- Category: Equity & Diversity
- Written by D J Riviera
Audience. Who are you speaking to? Who will see your message, and who will be affected by it? You don't always know how far-reaching your message will be.
This workshop talked of communication. Messages and strategies used to convey brand, design, media relations, social media, and crisis management are discussed. A person with a highly visible position, such as a Public Relations Representative, is encouraged to use extreme caution whenever they publicly post, regardless if it's a personal or professional channel. Given the longevity of messages on the Internet (does anything actually ever go away?), one must always be cognizant of the message they present, paying special consideration to nuances and biases that other groups may have.
Groups are self-identified. American Indians may prefer to be called "Indian" or "Native" or by their tribal name. "Lakota" may even be preferred over "Sioux." Each individual has a preferred name for their own being. We make attempts to be all-inclusive, but we can't have the Gay-Lesbian-Bi-Trans*-MTF-FTM-XXY-XYY-Poly-Asexual-Omni-Queer Cultural Center. Our title, GLBTQ and Allies, covers a great portion of the non-heterosexual population, but is accepted to be all-encompassing. It's important to be flexible in the titles you use on others. Adjust to what their needs and wishes are, an we'll have a lot better form of communication at hand.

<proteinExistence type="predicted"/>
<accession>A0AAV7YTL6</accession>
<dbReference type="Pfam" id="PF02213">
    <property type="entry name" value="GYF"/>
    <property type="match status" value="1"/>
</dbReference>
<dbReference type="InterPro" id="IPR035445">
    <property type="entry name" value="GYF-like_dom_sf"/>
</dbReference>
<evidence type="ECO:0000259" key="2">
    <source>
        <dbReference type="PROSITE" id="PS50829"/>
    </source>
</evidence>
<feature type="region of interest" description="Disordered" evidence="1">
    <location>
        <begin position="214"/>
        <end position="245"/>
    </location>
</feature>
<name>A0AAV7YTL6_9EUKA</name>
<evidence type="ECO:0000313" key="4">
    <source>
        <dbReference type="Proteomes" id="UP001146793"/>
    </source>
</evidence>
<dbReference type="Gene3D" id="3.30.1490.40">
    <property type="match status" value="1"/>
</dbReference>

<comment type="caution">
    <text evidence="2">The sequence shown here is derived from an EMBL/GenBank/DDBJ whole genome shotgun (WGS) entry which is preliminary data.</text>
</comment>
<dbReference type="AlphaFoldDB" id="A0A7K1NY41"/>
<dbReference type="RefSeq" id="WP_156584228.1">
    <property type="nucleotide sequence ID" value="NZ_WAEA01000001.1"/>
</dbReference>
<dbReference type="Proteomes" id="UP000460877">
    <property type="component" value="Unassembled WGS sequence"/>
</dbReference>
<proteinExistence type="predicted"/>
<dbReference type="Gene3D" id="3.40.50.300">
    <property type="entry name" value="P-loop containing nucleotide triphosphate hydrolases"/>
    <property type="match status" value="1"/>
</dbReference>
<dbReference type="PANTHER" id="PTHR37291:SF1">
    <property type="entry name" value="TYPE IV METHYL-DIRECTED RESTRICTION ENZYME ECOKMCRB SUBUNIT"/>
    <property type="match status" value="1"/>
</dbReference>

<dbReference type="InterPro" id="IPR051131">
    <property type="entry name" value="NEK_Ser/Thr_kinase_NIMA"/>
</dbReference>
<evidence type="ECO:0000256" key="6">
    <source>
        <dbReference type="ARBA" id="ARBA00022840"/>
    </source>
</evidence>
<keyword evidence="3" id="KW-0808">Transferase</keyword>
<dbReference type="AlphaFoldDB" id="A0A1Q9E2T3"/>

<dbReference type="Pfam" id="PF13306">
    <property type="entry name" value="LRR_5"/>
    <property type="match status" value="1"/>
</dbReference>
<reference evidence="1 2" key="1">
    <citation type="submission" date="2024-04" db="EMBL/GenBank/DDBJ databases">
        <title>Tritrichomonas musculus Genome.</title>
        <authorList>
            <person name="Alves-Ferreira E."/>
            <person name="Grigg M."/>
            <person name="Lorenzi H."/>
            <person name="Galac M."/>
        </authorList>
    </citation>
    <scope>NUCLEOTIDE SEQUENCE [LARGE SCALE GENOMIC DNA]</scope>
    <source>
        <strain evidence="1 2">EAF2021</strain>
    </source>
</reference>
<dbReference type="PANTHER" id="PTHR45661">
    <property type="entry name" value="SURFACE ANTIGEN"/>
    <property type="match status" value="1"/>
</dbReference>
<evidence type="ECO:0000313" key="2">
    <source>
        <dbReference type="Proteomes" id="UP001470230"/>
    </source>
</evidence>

Authenticity is matching communication and marketing to actual representations. One presenter, who is Lakota, told a story of how her college application materials contained too many pictures of American Indians, falsely representing the environment she would encounter at the school. The communication did not reflect reality, and that causes problems when expectations are not met.
Job interviews for high-level positions, such as U of MN Police Chief, use search committees to find candidates that meet strict qualifications and have specific experience that can grow and benefit the University of Minnesota community. When asking about serving diverse communities, we found that they should be specific, asking for specific strategies to determine their true commitment to diversity and equity.